Company I worked for in Wellington had a staff holiday home at Lake Tekapo, less than an hour to Mt Cook, Tasman Glacier.
    Twice I had it for a week, as part of three week south island motorbike trips.
    Personally I'd rate the scenery around the lower SI the best in NZ, Tekapo beautiful all seasons
    .


    Tekapo Tourism photo gallery - Images of Lake Tekapo and the area.
    It's gorgeous down there, big country. That pic gives me nostalgia goosebumps, dry, cold, crisp. Beautiful.

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    NZ blue ice sighting an unexpected treat for tourists

    NZ blue ice sighting an unexpected treat for tourists
    4:32 PM Friday Jan 14, 2011



    Tourists on a boat trip in Mount Cook National Park were subject to a rare treat yesterday, when a section of densely compressed blue ice at the base of an iceberg was briefly visible.

    Denis Callesen, General Manager Tourism for Aoraki Mount Cook Alpine Village Ltd, said an iceberg which calved off the face of the Tasman Glacier last year rolled over as it floated on the glacier's terminal lake yesterday morning.

    In doing so, it exposed the clear blue ice crystals, which form when ice becomes so highly-compressed that all the air bubbles are squeezed out and the crystal expands.

    "This ice is so dense and compressed; it's five times harder than the ice you might have in your gin and tonic," said Callesen.

    "Each ice crystal is the size of a coffee cup, so when it's finally exposed to air, within two hours the air seeps into the weak spots around each crystal and it turns white."

    "This is the second significant iceberg rollover we've had this week... on Monday another one million tonnes of ice calved off the terminal face," he said.

    While blue icebergs are not uncommon - Callesen predicts two or three more rollovers on the scale of yesterday's could occur this summer - it is unusual for tourists to be on the lake to see them.

    "To get it that it happens during the day, not at night; on a fine day, not a cloudy day; on a calm day, not a windy day... all the gods lined up yesterday," he said.

    "In Disneyland they spend millions of dollars creating 'shows' like this, but here this is simply nature at work.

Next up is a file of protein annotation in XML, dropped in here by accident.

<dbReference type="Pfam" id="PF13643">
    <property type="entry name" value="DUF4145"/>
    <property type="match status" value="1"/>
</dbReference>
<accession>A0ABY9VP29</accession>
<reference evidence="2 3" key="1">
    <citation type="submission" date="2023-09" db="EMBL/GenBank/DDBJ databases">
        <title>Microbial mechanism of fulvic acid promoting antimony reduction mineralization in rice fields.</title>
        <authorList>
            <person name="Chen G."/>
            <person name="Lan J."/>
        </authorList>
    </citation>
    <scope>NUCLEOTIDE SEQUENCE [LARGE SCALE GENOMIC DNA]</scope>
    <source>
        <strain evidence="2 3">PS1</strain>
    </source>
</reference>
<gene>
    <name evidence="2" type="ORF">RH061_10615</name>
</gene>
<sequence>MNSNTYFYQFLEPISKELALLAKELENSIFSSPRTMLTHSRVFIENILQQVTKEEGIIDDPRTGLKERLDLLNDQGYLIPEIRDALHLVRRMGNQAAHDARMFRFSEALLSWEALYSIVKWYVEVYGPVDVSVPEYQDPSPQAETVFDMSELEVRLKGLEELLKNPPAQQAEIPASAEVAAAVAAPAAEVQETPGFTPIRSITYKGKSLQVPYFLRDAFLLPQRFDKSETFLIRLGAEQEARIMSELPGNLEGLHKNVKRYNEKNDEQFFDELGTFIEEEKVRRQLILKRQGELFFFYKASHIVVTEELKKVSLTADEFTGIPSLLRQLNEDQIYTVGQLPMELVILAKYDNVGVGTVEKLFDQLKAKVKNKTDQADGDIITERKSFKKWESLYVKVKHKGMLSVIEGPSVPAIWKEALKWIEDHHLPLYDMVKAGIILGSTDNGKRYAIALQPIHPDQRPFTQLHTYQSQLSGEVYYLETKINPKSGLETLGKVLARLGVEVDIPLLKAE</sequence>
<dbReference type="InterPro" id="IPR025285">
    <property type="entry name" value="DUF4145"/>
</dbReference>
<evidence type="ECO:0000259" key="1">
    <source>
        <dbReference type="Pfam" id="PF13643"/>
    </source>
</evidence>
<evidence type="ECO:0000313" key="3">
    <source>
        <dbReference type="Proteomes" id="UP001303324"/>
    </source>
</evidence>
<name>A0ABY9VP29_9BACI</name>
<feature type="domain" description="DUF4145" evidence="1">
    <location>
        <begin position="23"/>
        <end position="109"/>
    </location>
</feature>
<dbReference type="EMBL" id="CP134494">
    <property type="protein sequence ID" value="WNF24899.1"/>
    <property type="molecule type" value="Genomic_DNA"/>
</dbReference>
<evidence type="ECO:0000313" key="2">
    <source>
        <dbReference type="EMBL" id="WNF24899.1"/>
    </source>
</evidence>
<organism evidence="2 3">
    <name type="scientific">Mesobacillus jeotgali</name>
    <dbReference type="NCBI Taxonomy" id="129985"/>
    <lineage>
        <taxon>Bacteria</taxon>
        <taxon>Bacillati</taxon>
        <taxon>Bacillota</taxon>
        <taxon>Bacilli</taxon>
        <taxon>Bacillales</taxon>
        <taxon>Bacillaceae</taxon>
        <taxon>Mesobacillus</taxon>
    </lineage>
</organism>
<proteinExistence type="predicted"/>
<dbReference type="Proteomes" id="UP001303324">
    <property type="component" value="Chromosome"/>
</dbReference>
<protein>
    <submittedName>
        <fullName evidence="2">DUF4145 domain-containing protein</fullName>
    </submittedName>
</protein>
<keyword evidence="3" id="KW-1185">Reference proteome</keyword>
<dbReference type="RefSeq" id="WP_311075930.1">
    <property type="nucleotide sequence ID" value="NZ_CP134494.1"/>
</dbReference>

"We're so very lucky that it's just given to us."

    More pics here

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    ^cool

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    Excellant thread, Thanks

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    Earthquake causes glacier to calve

    Earthquake causes glacier to calve
    Last updated 05:00 23/02/2011


    BABY BLUE: Mark Bascand from Glacier Explorers shows passengers one of the many icebergs that calved into Tasman Lake in the Aoraki Mt Cook National Park, because of Tuesday's earthquake

    Glacier watchers on the Tasman Lake had an experience of a lifetime yesterday.

    Two guides and 16 passengers were on two boats on the lake when the 6.3 magnitude Canterbury earthquake hit, triggering tsunamis and causing a massive ice calving off the glacier.

    Aoraki-Mt Cook Alpine Village Ltd general manager tourism Denis Callesen said the guides were radioed from the village as soon as the earthquake was felt, so were able to prepare for the event.

    Mr Callesen said the boats endured 30 minutes of tsunamis, up to 3.5 metres high.

    Staff are trained for the event, knowing to turn the boats towards each tsunami and motor gently forwards.

    About 30 million tonnes of ice calved 1200 metres across the face, 30 metres above the lake and more than 250 metres below the surface to the bottom of the lake and back for about 75 metres.

    Mr Callesen said it was either the third biggest, or second-equal biggest event in Tasman Lake's history.

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    same iceberg, different pic

    Ice chunk breaks off Tasman Glacier




    Christchurch's massive earthquake caused a 30 million-tonne chunk of ice to break off from the Tasman Glacier, about 200km away on the West Coast.

    A 1.2km long, 300m high, 75m wide piece of ice on the face of Tasman Glacier, in Aoraki/Mount Cook National Park, plummeted into Tasman Lake as the earthquake struck this afternoon.